Tuesday, June 17, 2008

Bangladesh

I've started a new series of posts on the Nations of the World. Obviously, it's impossible to really  summarize the lives of millions of people, covering thousands of square miles, in a short essay. This is just the briefest overview. Interested readers are encouraged to learn more.
One good place to get started is the New York Times Almanac, which has short histories of every country on Earth, along with political, geographic, and economic information.

Total Area: 144,000 sq. km. (about as large as Arkansas and Wisconsin combined)
Population: 147,365,352
Language: Bangla (official), English widely used
Capital: Dacca
President: Iujuddin Ahmed
Bangladesh has consistently been one of the world's poorest countries, plagued by violent political instability, military coups, overpopulation, a suffering economy, and frequent catastrophic floods (including one in 1975 that killed half a million people).
Bangladesh forms the larger part of Bengal, the remainder of which constitutes the neighboring Indian state of West Bengal. Most of the country lies within the broad delta formed by the Ganges and 
Brahmaputra rivers and is exceedingly flat, low lying, and has a long coastline along the Bay of Bengal. This subjects the country to frequent flooding. Much fertile soil is deposited by the floodwaters.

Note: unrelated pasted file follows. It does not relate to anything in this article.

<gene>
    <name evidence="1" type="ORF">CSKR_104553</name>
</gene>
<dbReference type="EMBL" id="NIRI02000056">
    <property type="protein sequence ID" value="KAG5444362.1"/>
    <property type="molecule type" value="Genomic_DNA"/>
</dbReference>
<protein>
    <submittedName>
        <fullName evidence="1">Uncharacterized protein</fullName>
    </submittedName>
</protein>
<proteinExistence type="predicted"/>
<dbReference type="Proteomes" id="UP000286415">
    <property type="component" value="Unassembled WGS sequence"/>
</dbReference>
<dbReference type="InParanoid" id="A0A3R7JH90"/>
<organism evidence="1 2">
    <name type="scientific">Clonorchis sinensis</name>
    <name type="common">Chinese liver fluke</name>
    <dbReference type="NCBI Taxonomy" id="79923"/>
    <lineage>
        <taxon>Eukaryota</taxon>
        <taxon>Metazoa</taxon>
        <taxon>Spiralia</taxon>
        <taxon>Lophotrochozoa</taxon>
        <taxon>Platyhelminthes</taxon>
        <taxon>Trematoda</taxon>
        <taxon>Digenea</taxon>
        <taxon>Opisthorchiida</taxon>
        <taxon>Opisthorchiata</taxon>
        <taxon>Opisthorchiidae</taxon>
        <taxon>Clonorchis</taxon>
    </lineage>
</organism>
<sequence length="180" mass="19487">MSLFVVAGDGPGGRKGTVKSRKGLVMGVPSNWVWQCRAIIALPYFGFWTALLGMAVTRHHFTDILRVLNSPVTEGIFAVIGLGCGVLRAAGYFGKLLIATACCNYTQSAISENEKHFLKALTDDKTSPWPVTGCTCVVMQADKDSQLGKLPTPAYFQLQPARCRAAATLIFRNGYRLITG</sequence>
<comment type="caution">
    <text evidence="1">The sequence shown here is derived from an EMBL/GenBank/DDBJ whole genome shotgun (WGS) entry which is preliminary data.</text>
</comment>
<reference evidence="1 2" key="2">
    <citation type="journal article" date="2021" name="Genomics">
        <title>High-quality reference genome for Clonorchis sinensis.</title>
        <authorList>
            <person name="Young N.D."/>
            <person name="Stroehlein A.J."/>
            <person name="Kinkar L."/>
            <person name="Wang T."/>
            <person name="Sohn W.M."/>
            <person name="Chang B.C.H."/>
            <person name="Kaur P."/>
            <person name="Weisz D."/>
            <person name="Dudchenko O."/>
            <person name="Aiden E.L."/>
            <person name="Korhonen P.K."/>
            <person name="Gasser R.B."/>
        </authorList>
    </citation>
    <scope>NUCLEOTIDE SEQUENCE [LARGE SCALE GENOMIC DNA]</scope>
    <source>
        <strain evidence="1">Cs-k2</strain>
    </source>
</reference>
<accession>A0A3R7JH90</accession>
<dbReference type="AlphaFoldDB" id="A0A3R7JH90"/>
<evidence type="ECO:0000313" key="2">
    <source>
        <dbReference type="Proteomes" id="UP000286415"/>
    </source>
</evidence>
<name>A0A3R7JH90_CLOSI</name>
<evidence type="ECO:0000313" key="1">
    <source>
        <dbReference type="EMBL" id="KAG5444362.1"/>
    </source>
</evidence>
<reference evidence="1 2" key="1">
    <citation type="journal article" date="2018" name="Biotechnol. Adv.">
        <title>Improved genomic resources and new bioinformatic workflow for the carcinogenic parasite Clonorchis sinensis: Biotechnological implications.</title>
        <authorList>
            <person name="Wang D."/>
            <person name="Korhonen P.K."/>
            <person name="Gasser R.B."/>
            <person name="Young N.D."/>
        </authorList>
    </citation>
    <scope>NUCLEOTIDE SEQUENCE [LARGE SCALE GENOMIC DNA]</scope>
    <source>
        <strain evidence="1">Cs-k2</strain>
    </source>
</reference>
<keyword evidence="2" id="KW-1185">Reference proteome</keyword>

The Bengals were ruled by Buddhist kings until they were conquered around 1200 by Muslim invaders. Many inhabitants converted to Islam, and the region became part of the Moghul Empire. The British East India Company established a settlement in 1642, and by 1750 the entire country was 
under British rule.
When India became independent in 1947, Bengal became an eastern province of Pakistan. In 1971, then nation became independent. Its government has been frequently suspended, and constitution subject to numerous amendments. The first president, Sheik Mujibur Rahman, was assassinated in 1975. His successor, Lt. Gen. Hossain Mohammad Ershad, seized power in 1982 and resigned in 1986 due to mass protests.
Its current president, Iujuddin Ahmed, has promised to leave office after UN supervised elections are held in late 2008.
Bangladesh is the world's most densely populated country, and frequently experiences famine when natural disasters destroy the nation's crops. It is also one of the worst victims of global climate change, since rising ocean levels and frequent hurricanes and tsunamis wreak havok on the low-lying countryside.
Many years of neglect under British and Pakistani rule have left the country with a crumbling infrastructure, and without basic necessities such as safe drinking water, roads, and electricity.

This is only my second post on Nations of the World. Watch for updates. The previous post on Argentina, is here.

If you're from Bangladesh, or have an interesting fact about it to share, please do leave a comment.

The United States, Great Britain, and most other industrialized nations have benefited from the subjugation of the people of Bangladesh; yet most of this country does not even have safe drinking water. We should provide this vital service to people who've made so many sacrifices for us, out of simple human decency and compassion. Learn how to help here.

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